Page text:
Consider some recent stats, uncovered in a recent survey conducted by Jennifer Moss, author of forthcoming book "The Burnout Epidemic," Christina Maslach of the University of California, Berkeley, Susan E. Jackson of Rutgers, and Michael Leiter of Deakin University:
So, who's the biggest culprit when it comes to our failure to adequately address this rising epidemic? The workplace itself.
Sure, there's been lots written about employee burnout, but the solutions are usually directed toward the individual employee. Employees are told - largely through wellness programs - here's what YOU should be doing differently: more yoga, more mindfulness, more subsidized gym memberships. And, while lots of companies say that they care about the issue, they are failing to address the key drivers of employee burnout. They fail to fully reckon with the fact that burnout is less about the individual and more about the workplace itself.
Here are the top drivers of employee stress and burnout, according to Maslach, Jackson and Leiter:
So, how can your company step up to meet the moment to address these root causes?
First, develop policies that start to address these key drivers of stress. Do you have policies in place like paid family leave and are you taking measures to address unsustainable workload levels?
Second, empower your managers to become Multipliers of Well-Being. Give each the encouragement and the tools so that they can carve out an oasis of well-being within their team, through regular practices and rituals such as walking meetings and weekly check-ins with each team member.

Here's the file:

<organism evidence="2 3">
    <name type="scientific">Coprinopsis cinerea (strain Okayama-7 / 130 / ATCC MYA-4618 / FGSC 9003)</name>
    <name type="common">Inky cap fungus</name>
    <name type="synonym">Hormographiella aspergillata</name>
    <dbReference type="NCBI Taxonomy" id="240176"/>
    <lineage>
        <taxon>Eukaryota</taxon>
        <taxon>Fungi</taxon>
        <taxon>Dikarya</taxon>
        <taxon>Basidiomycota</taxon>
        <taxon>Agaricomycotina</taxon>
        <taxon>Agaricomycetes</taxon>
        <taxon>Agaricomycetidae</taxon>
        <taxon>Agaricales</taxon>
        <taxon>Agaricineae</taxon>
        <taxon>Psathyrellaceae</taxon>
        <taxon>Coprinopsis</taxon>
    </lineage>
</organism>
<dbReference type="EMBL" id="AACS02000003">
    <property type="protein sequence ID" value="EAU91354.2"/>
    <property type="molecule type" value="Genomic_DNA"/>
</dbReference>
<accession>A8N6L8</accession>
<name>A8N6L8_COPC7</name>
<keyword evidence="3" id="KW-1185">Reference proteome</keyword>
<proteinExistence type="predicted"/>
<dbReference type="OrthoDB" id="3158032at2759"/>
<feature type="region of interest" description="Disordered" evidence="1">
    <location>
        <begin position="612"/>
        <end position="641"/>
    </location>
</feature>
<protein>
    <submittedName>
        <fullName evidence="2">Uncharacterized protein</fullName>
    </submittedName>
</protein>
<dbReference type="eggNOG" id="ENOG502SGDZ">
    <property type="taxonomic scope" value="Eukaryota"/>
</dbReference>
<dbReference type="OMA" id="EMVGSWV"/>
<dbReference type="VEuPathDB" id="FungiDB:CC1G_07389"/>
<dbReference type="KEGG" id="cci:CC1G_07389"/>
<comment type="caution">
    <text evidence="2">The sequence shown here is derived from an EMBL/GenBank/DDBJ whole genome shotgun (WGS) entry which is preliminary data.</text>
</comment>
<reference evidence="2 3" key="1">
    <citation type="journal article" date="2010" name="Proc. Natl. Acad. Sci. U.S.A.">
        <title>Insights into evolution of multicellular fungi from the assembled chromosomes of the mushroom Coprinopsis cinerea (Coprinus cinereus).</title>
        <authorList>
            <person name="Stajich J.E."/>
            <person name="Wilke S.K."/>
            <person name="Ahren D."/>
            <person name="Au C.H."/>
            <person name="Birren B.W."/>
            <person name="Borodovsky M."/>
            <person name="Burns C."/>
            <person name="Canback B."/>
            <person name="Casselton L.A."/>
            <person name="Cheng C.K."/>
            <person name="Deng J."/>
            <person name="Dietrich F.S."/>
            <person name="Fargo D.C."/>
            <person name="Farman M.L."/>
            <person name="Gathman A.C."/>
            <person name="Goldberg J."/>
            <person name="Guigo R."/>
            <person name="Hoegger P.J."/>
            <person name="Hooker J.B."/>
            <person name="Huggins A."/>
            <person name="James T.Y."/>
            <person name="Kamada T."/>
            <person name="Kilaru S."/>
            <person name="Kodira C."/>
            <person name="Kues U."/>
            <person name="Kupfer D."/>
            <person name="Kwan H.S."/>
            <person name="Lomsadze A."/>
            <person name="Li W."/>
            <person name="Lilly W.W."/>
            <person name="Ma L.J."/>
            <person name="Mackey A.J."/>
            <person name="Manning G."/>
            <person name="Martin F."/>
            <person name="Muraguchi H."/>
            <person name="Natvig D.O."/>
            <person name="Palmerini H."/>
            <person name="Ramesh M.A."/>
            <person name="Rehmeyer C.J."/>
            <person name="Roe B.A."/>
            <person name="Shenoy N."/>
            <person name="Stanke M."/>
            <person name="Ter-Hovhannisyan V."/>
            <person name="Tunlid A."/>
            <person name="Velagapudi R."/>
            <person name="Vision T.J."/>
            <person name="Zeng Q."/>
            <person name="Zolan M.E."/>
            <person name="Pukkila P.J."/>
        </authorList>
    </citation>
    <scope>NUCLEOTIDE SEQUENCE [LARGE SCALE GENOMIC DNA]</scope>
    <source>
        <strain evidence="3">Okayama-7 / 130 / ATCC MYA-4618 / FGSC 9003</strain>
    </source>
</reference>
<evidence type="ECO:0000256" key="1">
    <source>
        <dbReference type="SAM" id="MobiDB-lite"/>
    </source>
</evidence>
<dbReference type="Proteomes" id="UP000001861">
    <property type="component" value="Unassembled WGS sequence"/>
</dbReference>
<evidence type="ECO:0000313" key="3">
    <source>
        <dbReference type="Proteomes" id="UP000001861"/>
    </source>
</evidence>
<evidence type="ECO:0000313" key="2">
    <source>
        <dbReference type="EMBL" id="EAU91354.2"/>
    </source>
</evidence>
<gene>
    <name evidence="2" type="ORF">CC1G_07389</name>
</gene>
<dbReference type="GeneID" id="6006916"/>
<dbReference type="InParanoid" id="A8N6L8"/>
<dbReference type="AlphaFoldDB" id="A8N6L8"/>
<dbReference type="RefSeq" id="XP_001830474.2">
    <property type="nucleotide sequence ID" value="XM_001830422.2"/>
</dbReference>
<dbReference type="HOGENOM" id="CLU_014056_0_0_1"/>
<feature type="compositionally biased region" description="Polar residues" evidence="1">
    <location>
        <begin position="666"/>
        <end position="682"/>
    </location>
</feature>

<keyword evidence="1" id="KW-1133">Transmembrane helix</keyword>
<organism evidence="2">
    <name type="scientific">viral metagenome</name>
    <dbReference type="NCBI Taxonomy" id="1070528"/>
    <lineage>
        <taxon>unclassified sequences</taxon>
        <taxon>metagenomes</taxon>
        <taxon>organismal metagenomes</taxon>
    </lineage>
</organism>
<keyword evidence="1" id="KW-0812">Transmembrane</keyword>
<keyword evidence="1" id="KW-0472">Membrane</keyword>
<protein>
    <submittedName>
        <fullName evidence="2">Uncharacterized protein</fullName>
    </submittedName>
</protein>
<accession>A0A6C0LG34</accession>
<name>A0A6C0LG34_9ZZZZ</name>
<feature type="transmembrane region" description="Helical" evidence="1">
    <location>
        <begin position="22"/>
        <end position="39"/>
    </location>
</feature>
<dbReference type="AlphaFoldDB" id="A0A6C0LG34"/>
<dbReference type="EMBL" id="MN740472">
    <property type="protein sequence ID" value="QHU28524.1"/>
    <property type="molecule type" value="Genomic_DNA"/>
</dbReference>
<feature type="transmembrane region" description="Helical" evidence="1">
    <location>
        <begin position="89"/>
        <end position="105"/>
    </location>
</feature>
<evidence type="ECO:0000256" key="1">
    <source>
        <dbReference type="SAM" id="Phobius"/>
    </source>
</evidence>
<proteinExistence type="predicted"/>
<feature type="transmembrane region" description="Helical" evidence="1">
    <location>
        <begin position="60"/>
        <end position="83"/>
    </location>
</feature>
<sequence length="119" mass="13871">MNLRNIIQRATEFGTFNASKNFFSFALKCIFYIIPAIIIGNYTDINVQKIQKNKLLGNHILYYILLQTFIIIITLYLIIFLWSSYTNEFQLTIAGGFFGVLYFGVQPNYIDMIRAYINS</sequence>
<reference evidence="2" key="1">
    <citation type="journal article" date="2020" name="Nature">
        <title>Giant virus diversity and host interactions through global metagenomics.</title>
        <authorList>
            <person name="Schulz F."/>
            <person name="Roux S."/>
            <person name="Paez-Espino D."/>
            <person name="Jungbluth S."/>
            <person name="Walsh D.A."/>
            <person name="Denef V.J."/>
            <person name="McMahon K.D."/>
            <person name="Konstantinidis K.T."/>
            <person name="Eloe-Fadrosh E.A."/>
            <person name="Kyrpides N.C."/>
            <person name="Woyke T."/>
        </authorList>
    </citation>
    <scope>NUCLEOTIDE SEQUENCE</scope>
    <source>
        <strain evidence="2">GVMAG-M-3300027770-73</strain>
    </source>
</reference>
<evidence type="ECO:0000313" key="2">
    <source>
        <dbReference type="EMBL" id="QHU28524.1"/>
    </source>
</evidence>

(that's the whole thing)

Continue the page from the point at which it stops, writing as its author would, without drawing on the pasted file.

Third, stop blaming the individual for "being stressed" and start applying a more systems-based approach toward promoting health and well-being. Just this reality check can serve as a huge relief to every employee.
We've broken it down into 4 levels of influencers:
The World We Live in, The Places We Go,
The People We Know & Me At My Best.
Our programs are designed to tackle each of these 4 levels.
"Nothing happens until something moves."
- Albert Einstein
If ever there’s a time that we need to move, it’s now. It’s one of the best things we can do for our health and our state of being. Period. It is one of THE best coping mechanisms we have.
THE KEY IS MORE “NEAT”
The real question is less about exercise – and more about simply infusing more motion, aka “NEAT,” into our daily lives. As described by researcher James Levine, “EAT,” or exercise activity thermogenesis refers to any kind of intentional workout – going out for a run, going to the gym, going for a swim. “NEAT,” or non-exercise activity thermogenesis, refers to any kind of incidental movement throughout our day – running errands, doing household chores, or getting up from our desk. It’s the NEAT levels we should be focused on the most. We just need to simply move more – and sit less – throughout the day, especially throughout our workday.
So, what can you do so that you can move more at work?
Here are ways that you and your team - even if you're virtually connected - can get in motion.
MOTION INFUSION IN THE OFFICE - START HERE
Set your base:
Set feet apart (need support of legs and torso).
Sit forward on chair and breathe fully.
Hands and wrists:
Z’s – Press palms together, fingers in opposition to create a ‘Z’ shape.